Fourth year internal medicine and pediatrics resident Dr. Mike Kelly shaves his head after reaching his fundraising goal for the Boston Marathon.
“Hello Doug, Coach Driscoll here. You are being drafted in the first round. We would like to ask you to help us back at the main campus.”
Following seven years working at the hospital’s main campus, Doug Cushing has spent the past three years as the operations supervisor for Massachusetts General Hospital Police, Security and Outside Services in the Charlestown Navy Yard. But when most of the research labs at the Navy Yard closed in response to the COVID-19 pandemic, Cushing got the call from John Driscoll, associate director of Police, Security and Outside Services, to return to his former stomping grounds to help the Police and Security team meet the new needs of the hospital.
“Things were changing so fast,” Cushing says. “New decisions were being made almost daily that would effect the way we were staffing the lobbies. We were trying to keep things business as usual, but it was anything but.”
With visitor restrictions, mask policies and attestation procedures being put in place, the hospital lobbies were a primary line of defense against the virus.
“The lobbies were not designed for people to social distance, stop, show us their phone, get a mask and perform hand hygiene, so there was a lot of trial and error,” says Cushing. “I would often stand in the lobby and try to see what was working and what wasn’t and make changes.”
Bonnie Michelman, director of Mass General Police, Security and Outside Services, says the department is grateful to have staff like Cushing who are always willing to go the extra mile. “Doug’s agility and welcoming of a complete change of job was wonderful. His calm demeanor mixed with his intelligence and creativity made the work during the first weeks of COVID he had done so valuable. Doug is superb with people, knows security strategy and has been a gem in helping us lead some difficult changes and execute some complicated plans.”
Staff from the labor pool, different role groups within Police and Security, and even staff from a dental practice in Danvers joined together to work in the hospital lobbies. Cushing says seeing people come together from different parts of the hospital and pushing themselves to be successful in new roles was rewarding.“People really rose to the occasion. We were all working side-by-side doing things that none of us was really familiar with,” he says. “Some of the procedures went against what we are used to as hospital police. There we were squinting at phones trying to help people with the employee attestation app from six feet away. I definitely won’t forget that.”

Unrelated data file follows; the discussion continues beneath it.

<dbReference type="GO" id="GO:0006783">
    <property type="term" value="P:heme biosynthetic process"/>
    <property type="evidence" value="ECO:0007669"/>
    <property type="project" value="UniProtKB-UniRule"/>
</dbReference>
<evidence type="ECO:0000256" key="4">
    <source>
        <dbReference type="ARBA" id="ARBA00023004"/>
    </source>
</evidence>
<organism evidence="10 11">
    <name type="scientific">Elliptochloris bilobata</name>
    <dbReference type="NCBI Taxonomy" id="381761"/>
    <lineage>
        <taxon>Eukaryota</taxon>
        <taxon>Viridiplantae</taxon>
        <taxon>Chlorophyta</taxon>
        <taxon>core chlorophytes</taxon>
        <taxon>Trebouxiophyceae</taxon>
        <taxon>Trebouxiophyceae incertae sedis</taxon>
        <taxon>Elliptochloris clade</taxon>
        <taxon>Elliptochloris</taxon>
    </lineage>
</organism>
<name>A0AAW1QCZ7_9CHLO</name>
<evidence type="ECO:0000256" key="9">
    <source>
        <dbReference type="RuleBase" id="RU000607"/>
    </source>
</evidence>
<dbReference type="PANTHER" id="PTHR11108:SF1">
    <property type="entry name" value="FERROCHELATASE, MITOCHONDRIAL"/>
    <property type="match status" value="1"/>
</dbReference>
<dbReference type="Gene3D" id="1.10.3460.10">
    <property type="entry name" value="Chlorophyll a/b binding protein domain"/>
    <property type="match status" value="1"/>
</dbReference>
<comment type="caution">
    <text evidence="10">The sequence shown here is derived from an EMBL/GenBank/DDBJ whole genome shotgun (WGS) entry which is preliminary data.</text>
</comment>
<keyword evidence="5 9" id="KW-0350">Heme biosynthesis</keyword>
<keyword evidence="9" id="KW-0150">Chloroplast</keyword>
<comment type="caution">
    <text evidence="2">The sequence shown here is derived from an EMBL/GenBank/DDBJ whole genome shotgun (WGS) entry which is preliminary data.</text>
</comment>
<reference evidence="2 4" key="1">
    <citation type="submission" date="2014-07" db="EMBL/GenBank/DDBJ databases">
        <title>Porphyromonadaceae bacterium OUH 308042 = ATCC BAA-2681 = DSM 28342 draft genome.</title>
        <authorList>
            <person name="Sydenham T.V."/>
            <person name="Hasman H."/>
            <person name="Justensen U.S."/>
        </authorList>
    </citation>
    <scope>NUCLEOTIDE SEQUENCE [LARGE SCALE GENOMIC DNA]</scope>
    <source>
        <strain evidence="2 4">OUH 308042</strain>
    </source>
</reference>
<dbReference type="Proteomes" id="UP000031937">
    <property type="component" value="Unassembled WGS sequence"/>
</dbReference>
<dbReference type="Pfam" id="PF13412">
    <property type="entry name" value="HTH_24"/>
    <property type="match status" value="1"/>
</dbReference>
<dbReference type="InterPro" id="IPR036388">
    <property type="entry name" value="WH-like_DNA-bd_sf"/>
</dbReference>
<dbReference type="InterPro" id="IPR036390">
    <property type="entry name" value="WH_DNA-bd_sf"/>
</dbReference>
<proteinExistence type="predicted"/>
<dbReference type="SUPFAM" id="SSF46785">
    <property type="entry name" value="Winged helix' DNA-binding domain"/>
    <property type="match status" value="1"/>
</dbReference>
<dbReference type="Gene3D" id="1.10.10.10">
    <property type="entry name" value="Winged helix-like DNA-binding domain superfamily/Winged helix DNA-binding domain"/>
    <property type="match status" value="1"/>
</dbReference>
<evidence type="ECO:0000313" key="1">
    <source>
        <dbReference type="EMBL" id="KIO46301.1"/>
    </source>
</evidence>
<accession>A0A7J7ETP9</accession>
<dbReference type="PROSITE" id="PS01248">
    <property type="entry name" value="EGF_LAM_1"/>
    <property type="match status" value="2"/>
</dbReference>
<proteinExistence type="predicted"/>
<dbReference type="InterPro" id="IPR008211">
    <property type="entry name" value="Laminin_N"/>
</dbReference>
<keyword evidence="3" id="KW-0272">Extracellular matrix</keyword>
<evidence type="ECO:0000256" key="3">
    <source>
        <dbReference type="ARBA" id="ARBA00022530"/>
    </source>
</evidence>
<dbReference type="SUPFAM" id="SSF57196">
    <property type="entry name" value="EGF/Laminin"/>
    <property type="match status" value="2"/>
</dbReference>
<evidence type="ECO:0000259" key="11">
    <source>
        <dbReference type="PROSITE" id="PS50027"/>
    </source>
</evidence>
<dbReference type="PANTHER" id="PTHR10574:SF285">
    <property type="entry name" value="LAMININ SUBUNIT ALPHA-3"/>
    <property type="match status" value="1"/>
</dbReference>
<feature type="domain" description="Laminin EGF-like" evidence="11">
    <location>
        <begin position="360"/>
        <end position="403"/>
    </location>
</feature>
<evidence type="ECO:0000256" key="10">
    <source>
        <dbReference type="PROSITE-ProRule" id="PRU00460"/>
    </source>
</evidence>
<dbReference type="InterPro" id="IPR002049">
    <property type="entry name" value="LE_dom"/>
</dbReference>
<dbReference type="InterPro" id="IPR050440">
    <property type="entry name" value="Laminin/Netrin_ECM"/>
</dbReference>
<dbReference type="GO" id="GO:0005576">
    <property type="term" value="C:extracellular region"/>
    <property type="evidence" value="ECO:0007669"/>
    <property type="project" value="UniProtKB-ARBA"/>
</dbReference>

- Oct | 1 | 2021
MGH urology medical assistant Alyssa Reilly’s hard work and dedication earned her a spot on the 2020 Team USA Paralympic rowing team, which won a silver medal in the Tokyo Games last August.
- Oct | 1 | 2021
Cindy Diggs, community and cultural engagement manager at Mass General, was named the 2021 Peace MVP by the Mass Coalition to Prevent Gun Violence, honoring her dedication to being an activist for peace and economic security in Boston neighborhoods.
- Sep | 10 | 2021
“Each morning when we’d arrive at the police barricades, people would be standing there with pictures of their loved ones, asking us to look for them,” Susan Diehl says. “Hours later, after a hard shift when we were ready to get back on the shuttle bus, they were still there—waiting for word.”
- Aug | 20 | 2021
In 2020, Carr took up running to keep herself both physically and mentally active during the COVID-19 pandemic. She completed her first double digit run—10 miles—on Dec. 31. Six days later, after a routine checkup with her doctor, she was diagnosed with breast cancer.
- Jul | 1 | 2021
In celebration of the 30th anniversary of the Americans with Disabilities Act, a group of students from Harvard Medical School—led by Dorothy Weiss Tolchin, MD, EdM, of the Massachusetts General Hospital Department of Physical Medicine and...